Our blog today dives into the topic that we believe (because we experience it too) that all business owners struggle with: Payroll. So if you have ever found yourself asking these questions:
- Who is an employee or who isn’t?
- What benefits am I supposed to be paying my employees?
- Who qualifies for paid vacation? Or sick pay?
Then this blog is for you!
When it comes to payroll, you want to make sure that you are doing it correctly because it can lead to some very costly consequences. You do not want to come under the radar of the IRS or the EDD, which is the government agency in the State of California that monitors payroll. The issue that usually comes up for business owners in California is that, where it is paramount not to cut corners and to follow the law, often the law is tough to understand and often changes! Hopefully, we can shed some light for you all today.
Independent Contractors vs. Employees
Most business owners understand that you would know who your employees are and who your independent contractors are, but the IRS gives us three rules on how to differentiate these two parties.
- Behavioral – Do you have control or the right of control over what that worker does and how they do the job? If yes, then you most likely have an employee
- Financial – Are the financial aspects of that person’s job controlled by you, the employer? If yes, then you most likely have an employee.
- Type of Relationship – Do you have a contract with this person, or do you have an employee handbook that you’ve given to this person? Do you provide benefits or a pension plan for this person? If so, then you most likely have an employee also, if you pay for a type of training for a person, it puts them more on the side of an employee than a contractor.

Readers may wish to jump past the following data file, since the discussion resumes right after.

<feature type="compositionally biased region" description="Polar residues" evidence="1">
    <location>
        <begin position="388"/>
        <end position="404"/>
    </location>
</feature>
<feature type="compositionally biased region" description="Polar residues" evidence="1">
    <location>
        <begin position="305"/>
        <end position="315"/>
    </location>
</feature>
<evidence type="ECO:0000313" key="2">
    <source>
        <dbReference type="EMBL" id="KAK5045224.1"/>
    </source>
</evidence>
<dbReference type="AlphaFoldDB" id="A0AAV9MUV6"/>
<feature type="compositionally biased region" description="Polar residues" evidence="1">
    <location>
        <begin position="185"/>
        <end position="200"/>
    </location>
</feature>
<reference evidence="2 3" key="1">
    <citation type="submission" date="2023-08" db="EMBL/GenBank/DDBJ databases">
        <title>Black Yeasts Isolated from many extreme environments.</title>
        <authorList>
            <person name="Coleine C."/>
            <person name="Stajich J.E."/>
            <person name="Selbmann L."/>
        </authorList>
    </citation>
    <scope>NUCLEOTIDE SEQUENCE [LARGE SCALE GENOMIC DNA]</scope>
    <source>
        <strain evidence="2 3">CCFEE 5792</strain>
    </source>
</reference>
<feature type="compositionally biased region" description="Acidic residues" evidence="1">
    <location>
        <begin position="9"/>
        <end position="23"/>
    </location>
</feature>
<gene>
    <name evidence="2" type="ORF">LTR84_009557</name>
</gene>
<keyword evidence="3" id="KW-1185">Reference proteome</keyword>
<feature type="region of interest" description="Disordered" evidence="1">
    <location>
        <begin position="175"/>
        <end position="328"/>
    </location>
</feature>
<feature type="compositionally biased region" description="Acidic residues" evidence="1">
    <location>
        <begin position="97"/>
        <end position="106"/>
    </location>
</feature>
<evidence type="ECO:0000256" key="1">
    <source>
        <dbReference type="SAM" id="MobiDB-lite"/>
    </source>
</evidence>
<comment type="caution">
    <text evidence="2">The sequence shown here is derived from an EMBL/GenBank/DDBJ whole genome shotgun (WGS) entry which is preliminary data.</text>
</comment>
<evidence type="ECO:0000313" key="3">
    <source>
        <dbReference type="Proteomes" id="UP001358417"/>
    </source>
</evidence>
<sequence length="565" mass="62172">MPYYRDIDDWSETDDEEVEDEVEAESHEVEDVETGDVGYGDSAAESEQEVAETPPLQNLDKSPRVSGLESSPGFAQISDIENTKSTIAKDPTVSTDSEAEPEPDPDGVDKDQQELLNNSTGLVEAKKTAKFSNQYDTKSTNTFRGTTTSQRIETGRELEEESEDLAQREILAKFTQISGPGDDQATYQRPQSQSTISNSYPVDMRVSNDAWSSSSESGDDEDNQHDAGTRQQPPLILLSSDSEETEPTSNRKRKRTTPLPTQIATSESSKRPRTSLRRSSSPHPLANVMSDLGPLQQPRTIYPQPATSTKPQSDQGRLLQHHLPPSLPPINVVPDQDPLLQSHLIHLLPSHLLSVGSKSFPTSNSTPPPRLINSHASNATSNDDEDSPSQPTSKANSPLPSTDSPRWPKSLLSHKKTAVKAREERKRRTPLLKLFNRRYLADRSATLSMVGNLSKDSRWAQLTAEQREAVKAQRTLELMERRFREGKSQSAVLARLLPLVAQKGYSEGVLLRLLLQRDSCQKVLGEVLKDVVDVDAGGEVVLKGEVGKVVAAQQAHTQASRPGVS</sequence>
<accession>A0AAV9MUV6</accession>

There are a few other factors that you can look at in this debate. Do they have other clients that they provide services to or do they own their own business? Do they provide their private insurance or benefits and do not get them through you?
As a business owner, there are some benefits to working with an independent contractor because it costs way less than an employee does. Whereas an employee gets paid sick time off, you need to put them into your workman’s compensation, and there are payroll taxes. However, because there can be a lot of a gray area in the space, make sure that you are very clear that they are an independent contractor. Do not pay for their equipment, do not set their hours, and not requiring them to behave like an employee.
To find out more payroll pitfalls, make sure to check out part 2 of our blog coming soon!